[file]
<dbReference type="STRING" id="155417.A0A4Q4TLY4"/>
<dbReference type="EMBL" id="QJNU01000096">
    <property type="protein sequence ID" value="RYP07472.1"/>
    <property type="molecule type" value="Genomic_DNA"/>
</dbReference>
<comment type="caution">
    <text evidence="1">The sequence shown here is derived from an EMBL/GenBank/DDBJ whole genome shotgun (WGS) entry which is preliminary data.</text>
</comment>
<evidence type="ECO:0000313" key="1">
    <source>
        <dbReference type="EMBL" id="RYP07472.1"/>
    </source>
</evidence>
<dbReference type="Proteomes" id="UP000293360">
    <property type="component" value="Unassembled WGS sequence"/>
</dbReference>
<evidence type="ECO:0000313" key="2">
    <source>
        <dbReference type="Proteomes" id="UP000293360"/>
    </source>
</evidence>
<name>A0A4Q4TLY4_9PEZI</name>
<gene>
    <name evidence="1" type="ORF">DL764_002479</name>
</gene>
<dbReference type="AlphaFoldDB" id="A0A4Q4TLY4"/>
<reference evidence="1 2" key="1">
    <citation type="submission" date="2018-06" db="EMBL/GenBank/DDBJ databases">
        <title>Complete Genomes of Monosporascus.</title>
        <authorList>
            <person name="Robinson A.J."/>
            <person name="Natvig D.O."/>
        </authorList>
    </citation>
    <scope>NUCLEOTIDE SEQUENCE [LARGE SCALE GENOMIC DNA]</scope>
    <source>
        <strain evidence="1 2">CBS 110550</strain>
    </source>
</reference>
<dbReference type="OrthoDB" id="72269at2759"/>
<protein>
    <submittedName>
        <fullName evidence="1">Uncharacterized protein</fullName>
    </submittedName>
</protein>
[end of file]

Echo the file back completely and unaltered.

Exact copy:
<dbReference type="STRING" id="155417.A0A4Q4TLY4"/>
<dbReference type="EMBL" id="QJNU01000096">
    <property type="protein sequence ID" value="RYP07472.1"/>
    <property type="molecule type" value="Genomic_DNA"/>
</dbReference>
<comment type="caution">
    <text evidence="1">The sequence shown here is derived from an EMBL/GenBank/DDBJ whole genome shotgun (WGS) entry which is preliminary data.</text>
</comment>
<evidence type="ECO:0000313" key="1">
    <source>
        <dbReference type="EMBL" id="RYP07472.1"/>
    </source>
</evidence>
<dbReference type="Proteomes" id="UP000293360">
    <property type="component" value="Unassembled WGS sequence"/>
</dbReference>
<evidence type="ECO:0000313" key="2">
    <source>
        <dbReference type="Proteomes" id="UP000293360"/>
    </source>
</evidence>
<name>A0A4Q4TLY4_9PEZI</name>
<gene>
    <name evidence="1" type="ORF">DL764_002479</name>
</gene>
<dbReference type="AlphaFoldDB" id="A0A4Q4TLY4"/>
<reference evidence="1 2" key="1">
    <citation type="submission" date="2018-06" db="EMBL/GenBank/DDBJ databases">
        <title>Complete Genomes of Monosporascus.</title>
        <authorList>
            <person name="Robinson A.J."/>
            <person name="Natvig D.O."/>
        </authorList>
    </citation>
    <scope>NUCLEOTIDE SEQUENCE [LARGE SCALE GENOMIC DNA]</scope>
    <source>
        <strain evidence="1 2">CBS 110550</strain>
    </source>
</reference>
<dbReference type="OrthoDB" id="72269at2759"/>
<protein>
    <submittedName>
        <fullName evidence="1">Uncharacterized protein</fullName>
    </submittedName>
</protein>